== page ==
Advertisement

Franklin’s Small Dynasty : Panthers Chasing Third Consecutive City Title Despite a Sizable Problem

Armando Gonzalez likes few things better than disappointing Division I football scouts who occasionally drop by a Franklin High practice. Seeing a recruiter leave baffled and disillusioned gives Gonzalez a feeling of accomplishment.

The Panthers have lost just 3 games in as many years and are vying for their third straight City Section 3-A title, but Gonzalez says most of his players are shorter and lighter than their opponents. Only 3 out of 49 players are taller than 6 feet.

“We are winning with lesser talent,” he said. “To be honest, we really don’t have Division I players.”

Franklin won the City 2-A championship in 1983 and moved up to the 3-A level the next season. At that point, Gonzalez, 38, took a 2-year hiatus to work as a fireman and the Panthers’ dominant record went down in flames. They finished 2-7 in 1984 and 5-3-1 the following year.

Advertisement

Gonzalez returned and led the team to a 10-2 record in 1986, an 11-1 record last year and back-to-back City titles. This season the Panthers are 8-0 and play at Wilson for the Northeast League championship at 8 p.m.

Gonzalez spares the superlatives when describing his undersized squad, but don’t think he merely put pads on a group of puny water boys and scrawny team managers. The Panthers do have bona fide standouts. Tailback Lamont Lovett has rushed for 1,701 yards in 198 carries and is the top back in the state, according to Cal-Hi Sports. Chad Infranca, who has seen limited action this year because of injuries, caught 63 passes for 1,030 yards and 17 touchdowns last season.

Coaching quarterbacks is Gonzalez’s forte, however. He has produced 4 All-City quarterbacks since 1980.

And though junior quarterback Santiago Alvarez’ stats aren’t quite as impressive as those of his predecessors, Gonzalez thinks he might have found another standout.

Advertisement

“He may not be All-City this year but he will be next year,” he said. “He started off like (an All-City quarterback) and he’s just dropped off, but we can’t put the blame on him. Our receivers haven’t been helping him and our line has missed some crucial blocks at times when we were throwing the football and it made him look bad.”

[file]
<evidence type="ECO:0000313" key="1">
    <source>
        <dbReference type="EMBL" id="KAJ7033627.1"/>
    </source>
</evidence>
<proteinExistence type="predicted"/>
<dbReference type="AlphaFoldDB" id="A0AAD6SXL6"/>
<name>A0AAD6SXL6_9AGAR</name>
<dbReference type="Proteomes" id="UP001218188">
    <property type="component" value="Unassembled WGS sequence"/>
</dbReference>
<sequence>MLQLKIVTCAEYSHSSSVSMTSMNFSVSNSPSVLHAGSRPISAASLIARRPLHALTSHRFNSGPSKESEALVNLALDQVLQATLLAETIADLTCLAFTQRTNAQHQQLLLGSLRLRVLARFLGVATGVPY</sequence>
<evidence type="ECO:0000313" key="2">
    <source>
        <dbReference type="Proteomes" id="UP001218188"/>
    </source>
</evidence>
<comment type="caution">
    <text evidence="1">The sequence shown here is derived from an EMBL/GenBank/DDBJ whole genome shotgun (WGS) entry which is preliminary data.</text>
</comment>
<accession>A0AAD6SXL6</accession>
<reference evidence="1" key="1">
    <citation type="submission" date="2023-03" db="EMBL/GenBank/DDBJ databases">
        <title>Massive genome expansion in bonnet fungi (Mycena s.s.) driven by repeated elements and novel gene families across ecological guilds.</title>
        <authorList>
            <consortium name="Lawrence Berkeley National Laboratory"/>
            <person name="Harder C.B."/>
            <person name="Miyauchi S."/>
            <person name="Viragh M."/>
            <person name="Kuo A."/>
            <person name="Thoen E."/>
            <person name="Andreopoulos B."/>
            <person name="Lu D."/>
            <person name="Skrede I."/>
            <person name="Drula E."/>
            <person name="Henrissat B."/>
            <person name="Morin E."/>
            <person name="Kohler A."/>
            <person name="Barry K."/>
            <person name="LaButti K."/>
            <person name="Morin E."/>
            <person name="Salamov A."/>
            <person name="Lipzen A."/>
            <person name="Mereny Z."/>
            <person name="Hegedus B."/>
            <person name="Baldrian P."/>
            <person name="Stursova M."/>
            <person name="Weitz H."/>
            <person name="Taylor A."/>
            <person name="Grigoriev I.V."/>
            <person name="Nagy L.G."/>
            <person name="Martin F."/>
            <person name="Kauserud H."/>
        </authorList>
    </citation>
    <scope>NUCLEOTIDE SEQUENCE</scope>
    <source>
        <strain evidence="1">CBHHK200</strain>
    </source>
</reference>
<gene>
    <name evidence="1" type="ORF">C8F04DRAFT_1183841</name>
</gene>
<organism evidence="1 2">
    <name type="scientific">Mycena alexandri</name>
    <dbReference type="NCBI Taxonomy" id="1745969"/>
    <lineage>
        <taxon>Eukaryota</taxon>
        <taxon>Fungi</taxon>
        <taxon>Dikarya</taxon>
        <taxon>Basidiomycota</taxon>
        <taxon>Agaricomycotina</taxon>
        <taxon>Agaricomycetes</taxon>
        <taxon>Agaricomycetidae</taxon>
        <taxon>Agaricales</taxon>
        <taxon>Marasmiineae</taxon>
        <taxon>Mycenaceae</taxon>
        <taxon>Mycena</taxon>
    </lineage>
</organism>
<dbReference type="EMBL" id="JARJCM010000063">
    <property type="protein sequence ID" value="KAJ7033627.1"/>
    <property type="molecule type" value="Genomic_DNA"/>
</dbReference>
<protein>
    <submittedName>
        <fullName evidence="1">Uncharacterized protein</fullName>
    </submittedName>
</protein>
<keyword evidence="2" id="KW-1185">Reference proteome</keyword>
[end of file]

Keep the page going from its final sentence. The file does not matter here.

Gonzalez says area coaches often accuse him of recruiting players--an assertion he vehemently denies.

“We have dominated the area and the one thing that we take pride in is that, hey, we’re getting the same kids as you are. Anybody you see on our roster is a home-grown kid,” Gonzalez said. “I don’t think (other coaches) give us credit. People see a program succeed and do well and right away they try to find fault with you.”

Gonzalez speaks of his coaching prowess in bold, almost brazen, tones. His players even nicknamed him “The Pigeon” because of his prideful strut.

Art Noriega, the Panthers’ defensive coordinator, says the confidence is infectious.

“He’s an offensive whiz and he believes in his philosophy,” Noriega said. “He’s a winner just like I am.”

But last summer the team suffered a loss far greater than any on the field. On July 3, Jerrold Larranaga, a starting linebacker on the 1987 championship team, was killed when the car he was driving lost control and struck a parked tractor. Francisco Hernandez, a B-team lineman, was also killed.

Larranaga, a 1988 graduate, planned to become a fireman and was particularly close to Gonzalez. Gonzalez still struggles to come to terms with the tragedy.

Advertisement

“If I could change destiny I would give up anything for his life. I’m talking about championships. . .to see him walking,” Gonzalez said. “Things like that come in life sometimes and you have to go on. It hurts. It hurts dearly.”

The exceptional rapport between the Franklin coaching staff and the players has a lot to do with the team’s success, Gonzalez says. The coach, who was a wide receiver at Glendale College, will occasionally don his cleats and play quarterback for the scout offense during practice.

And in the off-season, the coaches give players humility lessons in 3-on-3 basketball games.

“We don’t get beat very often,” said Gonzalez of his 3-on-3 team. “And (the players) are always dogging us that we’re too old. We beat them and they give us respect.”

The Panthers took a big step toward respectability as a team, and silenced some cynics, by handing defending 4-A City champion Granada Hills (8-1) its only loss this season.

But Gonzalez isn’t sure about making the jump to the higher level. “My concern about playing 4-A is that we might take a pounding week after week,” he said. “But with our kids it’s a mental thing. If we were to be placed in the 4-A, by God, we’d be ready and we’re going to play some football.”


Advertisement